THE Goffs UK Aintree Sale returned to the sale calendar after a forced absence due to Covid, and in the process set new highs for both average and turnover.
While most of the catalogue comprised young prospects from the point-to-point sphere, topped by the £400,000 sale of Croke Park, the large crowd in attendance were first faced with the sale of a well-known performer from the track, the Henry de Bromhead-trained Put The Kettle On.
The dual Grade 1 winning daughter of Stowaway sold for £380,000 to the bid of Highflyer Bloodstock’s Anthony Bromley. The only mare to win the Queen Mother Champion Chase, having previously annexed the Arkle Chase at the same venue, she was purchased on behalf of Simon Davies to visit his stallion Planteur who is standing at Chapel Stud.
A total of 13 lots, almost half of all those traded, sold for six-figure sums and it was Denis Murphy’s Dromahane point-to-point winner Croke Park who topped the sale following an impressive performance last week, building on a second placed finish on his debut at Lingstown. The four-year-old son of Walk In The Park had cost a tasty €150,000 as store but when the hammer dropped in favour of Eddie O’Leary’s £400,000 bid, that bold investment was well rewarded. Gordon Elliott Racing was returned as the buyer.
Ciaran Murphy’s debut winner at Belclare, Deep Cave, was another to feature when selling to Henry de Bromhead for £235,000, and this was a great result for owner-breeder Susan Allen who retained the son of Court Cave at the Derby Sale when there were no takers for him at just €15,000. Murphy saddles Enjoy D’Allen for owner JP McManus in the Grand National.
Another debut winner, this time at Ballynoe, was Colin Motherway’s Encanto Bruno, a four-year-old son of Mahler. Purchased by his handler, who is based at Yellowford Stud, for just €20,000 at the Tattersalls Ireland August Sale last year, he played a starring role this time when purchased by John McConnell Racing for £210,000. Derek O’Connor was acting for the trainer who sent out last weekend’s Scottish Champion Hurdle winner.
Coolmeen Stables’ Ellmarie Holden had a good evening when she sold two lots for a total of £350,000. She was acting for her father Paul and Michael Shefflin when selling the easy Lisronagh debut winner Act Of Authority to bloodstock agent Alex Elliott, who sourced the Gold Cup winner A Plus Tard, for £200,000. The four-year-old Authorized gelding was a €145,000 pinhook from the Land Rover Sale. The gelding will be trained in England.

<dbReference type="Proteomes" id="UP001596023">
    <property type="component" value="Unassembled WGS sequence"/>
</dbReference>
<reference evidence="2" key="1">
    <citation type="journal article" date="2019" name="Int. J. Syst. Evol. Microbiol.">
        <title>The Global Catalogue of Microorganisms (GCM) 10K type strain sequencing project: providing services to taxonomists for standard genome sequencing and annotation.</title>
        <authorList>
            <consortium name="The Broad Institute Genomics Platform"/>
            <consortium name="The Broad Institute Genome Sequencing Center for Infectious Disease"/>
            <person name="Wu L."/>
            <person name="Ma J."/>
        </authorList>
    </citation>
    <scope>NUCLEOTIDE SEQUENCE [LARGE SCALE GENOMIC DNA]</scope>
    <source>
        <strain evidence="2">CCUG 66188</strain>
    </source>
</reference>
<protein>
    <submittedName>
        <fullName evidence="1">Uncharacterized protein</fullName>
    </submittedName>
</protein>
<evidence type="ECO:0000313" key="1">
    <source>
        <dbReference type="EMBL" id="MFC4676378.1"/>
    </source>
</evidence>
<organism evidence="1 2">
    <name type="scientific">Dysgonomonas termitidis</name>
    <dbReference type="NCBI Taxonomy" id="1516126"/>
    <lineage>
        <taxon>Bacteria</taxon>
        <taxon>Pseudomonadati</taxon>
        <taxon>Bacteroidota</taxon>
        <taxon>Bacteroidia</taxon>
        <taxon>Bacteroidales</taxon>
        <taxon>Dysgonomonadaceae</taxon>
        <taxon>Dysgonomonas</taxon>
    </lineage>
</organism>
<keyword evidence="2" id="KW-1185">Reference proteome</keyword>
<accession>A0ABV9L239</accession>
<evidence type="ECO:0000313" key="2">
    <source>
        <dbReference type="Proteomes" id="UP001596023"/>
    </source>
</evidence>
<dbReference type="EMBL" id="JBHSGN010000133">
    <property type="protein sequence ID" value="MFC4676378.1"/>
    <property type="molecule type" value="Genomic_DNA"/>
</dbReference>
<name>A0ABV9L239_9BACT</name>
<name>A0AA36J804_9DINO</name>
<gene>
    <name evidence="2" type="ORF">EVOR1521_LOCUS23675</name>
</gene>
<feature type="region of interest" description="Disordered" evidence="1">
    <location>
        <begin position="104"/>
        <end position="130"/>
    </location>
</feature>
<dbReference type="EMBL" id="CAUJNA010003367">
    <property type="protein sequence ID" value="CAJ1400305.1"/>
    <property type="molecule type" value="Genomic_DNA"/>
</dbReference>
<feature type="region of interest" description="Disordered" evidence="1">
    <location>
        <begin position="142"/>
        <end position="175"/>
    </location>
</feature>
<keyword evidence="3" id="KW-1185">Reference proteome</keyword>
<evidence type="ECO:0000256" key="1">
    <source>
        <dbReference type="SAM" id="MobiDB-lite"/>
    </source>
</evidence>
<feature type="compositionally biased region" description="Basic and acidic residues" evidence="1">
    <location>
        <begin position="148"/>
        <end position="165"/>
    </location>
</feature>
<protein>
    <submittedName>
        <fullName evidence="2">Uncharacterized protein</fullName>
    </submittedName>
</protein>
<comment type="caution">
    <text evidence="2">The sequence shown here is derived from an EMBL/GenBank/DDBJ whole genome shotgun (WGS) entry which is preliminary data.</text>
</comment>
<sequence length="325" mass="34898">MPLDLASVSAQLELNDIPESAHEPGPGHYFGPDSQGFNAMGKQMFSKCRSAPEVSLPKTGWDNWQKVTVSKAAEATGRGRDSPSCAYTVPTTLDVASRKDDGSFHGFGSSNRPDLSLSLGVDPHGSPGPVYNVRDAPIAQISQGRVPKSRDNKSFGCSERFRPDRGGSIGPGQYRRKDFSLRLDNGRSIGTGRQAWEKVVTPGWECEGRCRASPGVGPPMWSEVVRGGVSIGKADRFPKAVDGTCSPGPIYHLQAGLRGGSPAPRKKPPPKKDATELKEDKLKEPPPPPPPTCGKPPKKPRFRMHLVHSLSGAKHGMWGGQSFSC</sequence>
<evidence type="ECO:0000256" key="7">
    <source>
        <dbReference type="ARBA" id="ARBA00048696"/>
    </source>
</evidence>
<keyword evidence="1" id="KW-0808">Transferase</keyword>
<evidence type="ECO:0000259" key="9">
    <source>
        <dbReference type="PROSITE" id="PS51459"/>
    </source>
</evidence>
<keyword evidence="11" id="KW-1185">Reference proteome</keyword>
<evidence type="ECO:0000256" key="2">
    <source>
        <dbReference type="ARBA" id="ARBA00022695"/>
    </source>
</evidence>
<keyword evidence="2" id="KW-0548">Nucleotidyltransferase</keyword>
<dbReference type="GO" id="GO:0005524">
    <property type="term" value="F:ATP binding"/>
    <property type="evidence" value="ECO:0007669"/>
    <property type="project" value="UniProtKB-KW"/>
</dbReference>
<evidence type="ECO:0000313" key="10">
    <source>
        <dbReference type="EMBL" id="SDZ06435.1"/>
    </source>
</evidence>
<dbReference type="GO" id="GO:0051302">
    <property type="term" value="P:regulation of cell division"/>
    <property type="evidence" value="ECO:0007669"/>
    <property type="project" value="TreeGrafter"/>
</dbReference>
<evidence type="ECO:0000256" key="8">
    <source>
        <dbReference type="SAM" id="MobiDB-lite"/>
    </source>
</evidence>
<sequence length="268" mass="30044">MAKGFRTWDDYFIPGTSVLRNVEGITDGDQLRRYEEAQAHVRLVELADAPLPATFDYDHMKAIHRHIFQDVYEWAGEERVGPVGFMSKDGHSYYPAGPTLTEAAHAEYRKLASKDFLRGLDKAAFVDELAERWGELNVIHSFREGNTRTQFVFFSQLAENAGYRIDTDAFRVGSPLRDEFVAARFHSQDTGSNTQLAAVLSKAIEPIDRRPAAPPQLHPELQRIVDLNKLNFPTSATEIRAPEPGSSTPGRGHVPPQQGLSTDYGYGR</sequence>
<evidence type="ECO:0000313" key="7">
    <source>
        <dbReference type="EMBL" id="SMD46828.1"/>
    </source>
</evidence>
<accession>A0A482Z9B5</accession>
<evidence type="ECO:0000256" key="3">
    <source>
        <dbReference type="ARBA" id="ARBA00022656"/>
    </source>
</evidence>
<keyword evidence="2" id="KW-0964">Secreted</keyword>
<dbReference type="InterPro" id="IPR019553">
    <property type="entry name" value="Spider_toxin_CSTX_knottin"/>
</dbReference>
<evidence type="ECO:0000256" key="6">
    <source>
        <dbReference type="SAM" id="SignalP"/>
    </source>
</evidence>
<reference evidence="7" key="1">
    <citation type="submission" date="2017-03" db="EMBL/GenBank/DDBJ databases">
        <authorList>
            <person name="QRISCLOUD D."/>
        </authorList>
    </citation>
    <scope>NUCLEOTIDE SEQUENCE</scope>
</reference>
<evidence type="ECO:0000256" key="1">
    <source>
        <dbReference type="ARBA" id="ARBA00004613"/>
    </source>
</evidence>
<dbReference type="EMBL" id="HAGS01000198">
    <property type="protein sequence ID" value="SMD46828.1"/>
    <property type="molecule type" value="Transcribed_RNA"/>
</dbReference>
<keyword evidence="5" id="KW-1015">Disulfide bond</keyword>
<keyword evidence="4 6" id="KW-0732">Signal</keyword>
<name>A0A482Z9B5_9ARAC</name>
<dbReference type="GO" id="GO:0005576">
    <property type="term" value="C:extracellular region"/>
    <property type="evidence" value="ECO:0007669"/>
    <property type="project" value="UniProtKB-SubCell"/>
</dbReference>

Holden also sold the Walk In The Park five-year-old Winchmore Hill, runner-up when beaten a neck on his debut at Loughrea and with the rest some 16 lengths and more in arrears. This €68,000 store purchase was knocked down to Donald McCain for £150,000.
Moonbeg Stables’ Cormac Doyle sold the best priced female among the pointers, the four-year-old Champs Elysees filly Fancy Girl falling to Harold Kirk and Willie Mullins for £200,000. She had cost €48,000 at the Derby Sale last year and went on to record a debut victory at Ballyragget last month.
Sean Doyle sold Cato Capone, runner-up to Encanto Bruno at Ballynoe, to Gordon Elliott for £180,000. This was a tidy reward for the €48,000 investment made in the four-year-old son of Notnowcato.
Rob James, fresh from victory in the weekend’s Scottish Grand National, had another big win, this time in the sales ring. He sold the Monksgrange debut winner Classic Anthem, a four-year-old son of Affinisea, to Ross Doyle on behalf of the Tizzard team for £200,000. This grandson of the Grand Annual Chase winner Snitton Lane was bought last year for €36,000.
What a return Barry Fitzgerald got for his €9,000 investment at last year’s Land Rover Sale. He bought a daughter of Shantou and sent her out to land a Cork bumper two weeks ago on her first run, resulting in her sale to Alex Elliott for £140,000.
Goffs UK managing director Tim Kent said after the sale: “It’s great to be back! That was how we marketed this sale in the build-up as we have missed it over the last two years, and to see it produce new records on what was a very important return this year is a wonderful feeling. Of the 13 six-figure lots, seven made £200,000 or more, clearly demonstrating the quality that was on offer and the demand for these top-class horses.
“We are in debt to our vendors for their support once again. Aintree is a proven world-class venue and the sale’s two-year absence had no impact on their desire to send their best. We would also like to extend our thanks to the Aintree Racecourse executive.”